Returning from these digressive remarks suggested by the publication of this re-cast edition of First Principles, which took place in November, I may here say something concerning the work itself; or rather—concerning the general doctrine now finally embodied in it.
Early in the course of the foregoing narrative, when briefly describing various essays, I indicated the ways in which they severally displayed approaches to the conception eventually reached; and before giving, in its original crude form, the programme of the system in which it was proposed to elaborate this conception, I described the general course of thought by which, as seen in these steps, the conception had been arrived at. Here, while noting the further developments which took place subsequently, it will be well to set down succinctly all the successive steps with their respective dates. They run as follows:—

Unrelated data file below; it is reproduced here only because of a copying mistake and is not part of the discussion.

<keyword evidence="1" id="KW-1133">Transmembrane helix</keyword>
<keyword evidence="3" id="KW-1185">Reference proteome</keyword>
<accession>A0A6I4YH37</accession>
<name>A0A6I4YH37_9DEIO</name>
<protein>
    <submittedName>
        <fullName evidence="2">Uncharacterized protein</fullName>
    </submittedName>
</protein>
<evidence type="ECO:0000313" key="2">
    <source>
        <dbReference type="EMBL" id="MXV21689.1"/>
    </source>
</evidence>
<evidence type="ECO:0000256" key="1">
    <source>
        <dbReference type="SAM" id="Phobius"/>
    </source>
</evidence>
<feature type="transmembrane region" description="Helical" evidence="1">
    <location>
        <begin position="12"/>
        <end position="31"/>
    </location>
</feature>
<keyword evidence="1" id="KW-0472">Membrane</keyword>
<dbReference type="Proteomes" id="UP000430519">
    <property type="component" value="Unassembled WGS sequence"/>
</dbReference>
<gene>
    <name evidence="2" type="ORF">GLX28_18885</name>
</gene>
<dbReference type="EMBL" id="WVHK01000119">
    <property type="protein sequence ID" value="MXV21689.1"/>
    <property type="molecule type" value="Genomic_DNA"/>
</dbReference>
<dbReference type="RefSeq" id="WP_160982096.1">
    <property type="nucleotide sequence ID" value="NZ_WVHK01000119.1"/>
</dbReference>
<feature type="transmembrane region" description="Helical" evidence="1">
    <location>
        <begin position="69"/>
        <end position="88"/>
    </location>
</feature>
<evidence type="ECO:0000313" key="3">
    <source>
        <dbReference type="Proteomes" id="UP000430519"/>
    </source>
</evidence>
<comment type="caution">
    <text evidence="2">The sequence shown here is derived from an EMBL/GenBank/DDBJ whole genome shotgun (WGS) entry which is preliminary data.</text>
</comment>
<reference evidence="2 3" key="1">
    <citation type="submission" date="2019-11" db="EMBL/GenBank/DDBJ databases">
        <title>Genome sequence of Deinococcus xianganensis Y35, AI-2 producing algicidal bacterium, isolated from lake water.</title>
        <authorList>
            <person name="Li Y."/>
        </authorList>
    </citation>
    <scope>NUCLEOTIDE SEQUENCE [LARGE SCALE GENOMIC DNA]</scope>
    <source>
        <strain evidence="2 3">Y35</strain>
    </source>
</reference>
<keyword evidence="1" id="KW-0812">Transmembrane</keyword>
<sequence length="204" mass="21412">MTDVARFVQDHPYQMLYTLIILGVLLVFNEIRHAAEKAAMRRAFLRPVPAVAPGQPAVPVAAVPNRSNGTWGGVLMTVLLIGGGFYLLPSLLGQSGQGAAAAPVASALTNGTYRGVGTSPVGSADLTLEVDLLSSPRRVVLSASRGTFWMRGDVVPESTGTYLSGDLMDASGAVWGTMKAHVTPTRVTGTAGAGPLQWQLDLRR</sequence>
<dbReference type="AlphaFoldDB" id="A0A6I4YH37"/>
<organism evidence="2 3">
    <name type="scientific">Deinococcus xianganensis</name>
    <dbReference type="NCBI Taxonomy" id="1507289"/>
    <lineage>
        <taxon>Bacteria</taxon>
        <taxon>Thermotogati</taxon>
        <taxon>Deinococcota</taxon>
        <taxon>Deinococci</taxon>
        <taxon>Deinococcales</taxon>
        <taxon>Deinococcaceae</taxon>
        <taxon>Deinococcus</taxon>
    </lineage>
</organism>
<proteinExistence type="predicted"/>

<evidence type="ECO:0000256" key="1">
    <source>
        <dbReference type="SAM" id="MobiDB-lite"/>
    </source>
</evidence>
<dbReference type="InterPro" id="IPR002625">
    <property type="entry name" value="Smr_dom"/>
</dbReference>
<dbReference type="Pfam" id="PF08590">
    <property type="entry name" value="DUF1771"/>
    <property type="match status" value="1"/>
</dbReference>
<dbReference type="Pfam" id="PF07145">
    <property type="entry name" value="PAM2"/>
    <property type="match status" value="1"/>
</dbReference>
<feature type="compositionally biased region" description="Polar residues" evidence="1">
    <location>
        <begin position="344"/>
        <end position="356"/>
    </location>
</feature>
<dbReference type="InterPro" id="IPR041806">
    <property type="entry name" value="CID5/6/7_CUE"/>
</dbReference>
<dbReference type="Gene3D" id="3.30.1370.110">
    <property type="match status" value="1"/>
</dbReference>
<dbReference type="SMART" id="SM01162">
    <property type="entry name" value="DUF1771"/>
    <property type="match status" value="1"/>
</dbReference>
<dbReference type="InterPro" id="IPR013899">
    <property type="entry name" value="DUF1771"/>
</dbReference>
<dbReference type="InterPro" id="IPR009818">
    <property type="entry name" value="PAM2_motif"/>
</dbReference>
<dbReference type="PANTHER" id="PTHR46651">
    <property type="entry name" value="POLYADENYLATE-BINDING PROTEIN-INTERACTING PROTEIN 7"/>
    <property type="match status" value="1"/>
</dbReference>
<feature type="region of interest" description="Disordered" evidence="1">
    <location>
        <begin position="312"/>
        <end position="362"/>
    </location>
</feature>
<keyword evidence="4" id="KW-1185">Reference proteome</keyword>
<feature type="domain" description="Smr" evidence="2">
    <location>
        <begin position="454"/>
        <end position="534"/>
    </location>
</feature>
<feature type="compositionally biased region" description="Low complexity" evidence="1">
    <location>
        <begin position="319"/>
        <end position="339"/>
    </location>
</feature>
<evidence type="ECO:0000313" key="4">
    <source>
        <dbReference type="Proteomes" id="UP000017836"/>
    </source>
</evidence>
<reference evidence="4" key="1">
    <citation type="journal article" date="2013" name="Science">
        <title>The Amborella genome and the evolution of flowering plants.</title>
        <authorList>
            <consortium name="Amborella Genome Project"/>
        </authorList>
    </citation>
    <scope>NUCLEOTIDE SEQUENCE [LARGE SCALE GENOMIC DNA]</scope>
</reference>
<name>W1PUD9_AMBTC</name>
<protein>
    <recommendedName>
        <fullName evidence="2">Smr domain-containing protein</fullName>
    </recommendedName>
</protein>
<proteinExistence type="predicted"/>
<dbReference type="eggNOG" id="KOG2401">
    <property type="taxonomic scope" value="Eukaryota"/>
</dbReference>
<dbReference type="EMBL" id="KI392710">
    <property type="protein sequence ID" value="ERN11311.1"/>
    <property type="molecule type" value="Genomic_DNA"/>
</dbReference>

1850. Recognized the truth that low types of organisms and low types of societies, are alike in the trait that each consists of many like parts severally performing like functions; while high types of organisms and high types of societies, are alike in the trait that each consists of many unlike parts severally performing unlike functions (Social Statics pp. 451-3): the tacit implication being that in these cases progress is from the uniform to the multiform.